CHARLESTON, W.Va. - As students swarm the halls of Stonewall Jackson Middle School on a recent rainy morning, a tall boy makes his way over to Charleston Police Cpl. Stacy Loftis.
Loftis sees the student approaching and notices what he's carrying. A look of dismay spreads across his face.
The grinning student hands over a scarlet sweatshirt, the words "Ohio State" emblazoned on the front. An ardent University of Michigan fan, Loftis had bet the student his Wolverines would best the Buckeyes in a recent basketball game. He lost.
"Hang onto it until Friday. I'll wear it then," Loftis said.
Loftis is wearing his standard issue uniform from the Charleston Police Department, complete with body armor and gun.
But Loftis doesn't spend his time as Stonewall's Prevention Resource Officer waiting to shoot potential attackers.
"Unfortunately people just think a police officer comes in and guards the school, and that's not it," he said.
His role, like that of the more than 60 other Prevention Resource Officers in the state, includes prevention, mentoring and safety.
Prevent illegal acts by students through education. Mentor students through constant interaction. Provide safety by patrolling the school and grounds.
The position has become a vital one to the Stonewall community.
Loftis, 38, is a 14-year veteran of the police department. He has patrolled Charleston's East End, worked in a special enforcement drug unit and spent seven years on the department's SWAT team.
But his training to become a Prevention Resource Officer - or PRO, as they're commonly known - was his first exposure to public speaking training. That helped him successfully teach 37 classes this school year, touching on a variety of topics outside the normal curriculum.
His classes deal with topics like sexual harassment, drugs and conflict resolution. That's just as important for students as science or reading, said eighth-grade math teacher Jessica Austin.
"It's not something really taught," Austin said. "It's something they're dealing with every day."
Austin welcomed Loftis into her classroom to complete a lesson he had recently started about dating and domestic violence. In his second lesson, Loftis talked to Austin's 14 students about the dangers of keeping such relationships a secret.
He recounts recent stories involving domestic violence. He spares no details, discussing rapes and murders that stemmed from the relationships. The lessons need to stick with the eighth graders, Loftis said: the students are about to be or already are at dating age, and it could save their lives.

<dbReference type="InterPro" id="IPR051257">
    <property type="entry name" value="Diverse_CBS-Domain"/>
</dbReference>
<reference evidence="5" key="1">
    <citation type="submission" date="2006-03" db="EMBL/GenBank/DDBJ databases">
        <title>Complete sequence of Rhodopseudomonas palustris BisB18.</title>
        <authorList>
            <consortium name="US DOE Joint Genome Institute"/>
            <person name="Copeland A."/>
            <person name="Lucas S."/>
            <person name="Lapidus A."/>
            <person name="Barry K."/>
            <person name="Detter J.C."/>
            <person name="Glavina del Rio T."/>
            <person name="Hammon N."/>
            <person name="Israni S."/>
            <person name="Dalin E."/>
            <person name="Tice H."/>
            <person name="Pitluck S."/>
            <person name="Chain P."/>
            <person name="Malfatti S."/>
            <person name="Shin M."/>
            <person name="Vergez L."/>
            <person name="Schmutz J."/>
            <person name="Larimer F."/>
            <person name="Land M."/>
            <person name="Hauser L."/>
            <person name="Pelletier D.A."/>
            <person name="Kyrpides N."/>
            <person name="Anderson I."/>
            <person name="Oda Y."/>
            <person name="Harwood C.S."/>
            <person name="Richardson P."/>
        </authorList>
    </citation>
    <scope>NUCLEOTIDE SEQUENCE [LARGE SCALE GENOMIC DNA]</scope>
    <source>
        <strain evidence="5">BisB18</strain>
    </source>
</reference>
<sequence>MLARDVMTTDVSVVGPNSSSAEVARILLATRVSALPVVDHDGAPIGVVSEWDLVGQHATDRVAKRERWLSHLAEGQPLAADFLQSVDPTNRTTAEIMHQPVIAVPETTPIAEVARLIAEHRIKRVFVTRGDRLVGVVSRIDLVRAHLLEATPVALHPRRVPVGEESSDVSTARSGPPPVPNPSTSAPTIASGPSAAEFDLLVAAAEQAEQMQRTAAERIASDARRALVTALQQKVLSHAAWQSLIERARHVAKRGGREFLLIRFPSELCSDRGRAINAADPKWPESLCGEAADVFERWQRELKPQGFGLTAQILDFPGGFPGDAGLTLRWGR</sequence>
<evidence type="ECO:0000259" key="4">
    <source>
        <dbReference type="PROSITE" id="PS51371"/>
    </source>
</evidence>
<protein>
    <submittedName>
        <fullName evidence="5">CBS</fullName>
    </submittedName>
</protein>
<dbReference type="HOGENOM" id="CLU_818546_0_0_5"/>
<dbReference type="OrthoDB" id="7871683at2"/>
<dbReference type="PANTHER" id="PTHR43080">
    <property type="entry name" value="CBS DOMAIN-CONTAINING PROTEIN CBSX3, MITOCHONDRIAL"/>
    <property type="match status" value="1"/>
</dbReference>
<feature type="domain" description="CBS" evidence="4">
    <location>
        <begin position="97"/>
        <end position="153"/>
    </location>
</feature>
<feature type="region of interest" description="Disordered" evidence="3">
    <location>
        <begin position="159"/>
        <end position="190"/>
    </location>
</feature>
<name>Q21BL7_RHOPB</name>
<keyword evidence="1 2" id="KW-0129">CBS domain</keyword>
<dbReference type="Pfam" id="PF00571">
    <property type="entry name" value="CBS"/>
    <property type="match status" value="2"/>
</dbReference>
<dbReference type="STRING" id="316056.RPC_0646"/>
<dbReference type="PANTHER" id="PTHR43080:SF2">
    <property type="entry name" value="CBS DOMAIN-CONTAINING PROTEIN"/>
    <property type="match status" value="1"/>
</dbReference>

"It teaches us kids about what we need to be looking into and how to handle it," said Miaha, a 13-year-old eighth-grade girl who heard Loftis' presentation.
Miaha scribbled furiously during the presentation, and said she took three pages of notes the last time Loftis came to the class. Other students also said they thought the presentation was useful, citing personal experiences with domestic violence.
Classes aren't confined to the school. Occasionally, Loftis takes small groups of students to Tiger Morton Juvenile Detention Center in Dunbar. The trips help students see their actions have consequences.
By educating youngsters about poor decision-making and giving them examples of mistakes other teens have made, they have an opportunity to avoid that path, Loftis said.
"They have an opportunity to make better decisions."
Loftis believes the lessons work. He got confirmation they did so for at least one student. In the hallway a student approached Loftis to show him potentially inappropriate text messages the student had received.
Students should approach Loftis, and he welcomes it. For that to happen, however, he needs to foster relationships with students and let them know he's accessible.
As Loftis approaches the door of his office, a student he recognizes walks by. The student smiles.
"I've never seen you smile! You have the prettiest smile," Loftis said. "You're always walking around like you're mad all the time."
He's quick to joke with other students in the hallways or in the lunchroom, and students approach him freely. One rubs his mostly bald head while passing in the hall.
Unless he establishes a rapport with students, they'll never feel comfortable talking or listening to him. Doing so lets students interact with a police officer in a familiar and unthreatening setting, crucial for the officer and students alike, Loftis said.
"We've got juveniles that have a negative outlook on the police. We want to bridge that gap by getting them to see that as a police officer, we're here to help them," Loftis said.